Helen soon discovers all kinds of things about the happy Danes. They love beautiful design in their daily lives, minimalism etc. They like to obey the rules as they believe it makes people feel safe. They trust everyone, so babies are left outside shops, something you don't see in the UK any longer but was quite common when I was a child. They love hobbies and pastimes and joining groups for said hobbies is hugely popular in Denmark. Autopsies are apparently very popular too. Yes autopsies... on animals... and it's especially popular to take your children along to watch them. You can't fly foreign flags in Denmark, there is even a list of 'flag rules'.

Of course, Danish crime dramas such as The Bridge and The Killing have brought Denmark into our living rooms - although not mine as they're not my cup of tea - but strangely one the most popular crimes series in Denmark itself is, Midsomer Murders. Go figure...

Anyway, I thoroughly enjoyed this intimate look at life in Denmark. Helen Russell writes informatively, candidly, but also very conversationally of the difficulties of assimilating herself and her husband into a country where they can't speak the language (although thankfully English is widely spoken) and don't immediately get the mindset. It takes effort and, all power to her elbow, she's willing to put plenty in.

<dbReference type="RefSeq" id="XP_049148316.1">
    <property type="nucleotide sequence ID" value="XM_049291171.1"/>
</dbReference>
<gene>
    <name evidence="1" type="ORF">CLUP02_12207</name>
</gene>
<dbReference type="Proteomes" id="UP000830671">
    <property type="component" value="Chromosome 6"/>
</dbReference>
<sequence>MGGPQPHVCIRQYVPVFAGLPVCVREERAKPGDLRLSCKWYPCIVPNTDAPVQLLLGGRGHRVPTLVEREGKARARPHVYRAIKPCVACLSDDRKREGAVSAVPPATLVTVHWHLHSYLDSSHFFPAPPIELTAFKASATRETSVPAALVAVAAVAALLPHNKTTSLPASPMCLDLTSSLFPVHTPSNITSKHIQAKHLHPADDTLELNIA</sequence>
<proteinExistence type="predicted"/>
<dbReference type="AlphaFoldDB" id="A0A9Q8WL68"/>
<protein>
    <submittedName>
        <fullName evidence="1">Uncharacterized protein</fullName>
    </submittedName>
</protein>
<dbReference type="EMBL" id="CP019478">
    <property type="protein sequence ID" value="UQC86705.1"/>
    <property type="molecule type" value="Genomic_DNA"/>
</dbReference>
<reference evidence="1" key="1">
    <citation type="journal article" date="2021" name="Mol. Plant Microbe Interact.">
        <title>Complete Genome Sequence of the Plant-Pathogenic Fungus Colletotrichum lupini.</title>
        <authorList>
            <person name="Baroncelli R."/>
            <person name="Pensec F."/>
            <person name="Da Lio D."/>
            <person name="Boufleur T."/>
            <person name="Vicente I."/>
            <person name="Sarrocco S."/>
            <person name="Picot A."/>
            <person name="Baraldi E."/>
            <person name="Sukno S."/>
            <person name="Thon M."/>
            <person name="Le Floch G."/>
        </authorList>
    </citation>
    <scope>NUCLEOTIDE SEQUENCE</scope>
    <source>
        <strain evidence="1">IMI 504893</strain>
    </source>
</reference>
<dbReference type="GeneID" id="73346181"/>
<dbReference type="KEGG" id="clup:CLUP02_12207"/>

One of the things that does come as a bit of a surprise to them is how rural the coastal town of Billund, in Jutland, where Lego has its headquarters, is. Copenhagen, the capital, is very cosmopolitan. Helen and her husband lived in London, also extremely cosmopolitan. They were very unprepared for such a rural culture shock and I think this made their adjustment much more difficult. I felt for them I must admit, especially her because of course her husband had his job to go to where he met new people and had automatic acquaintances: Helen as a freelancer working from home, did not and I think she felt the isolation quite badly.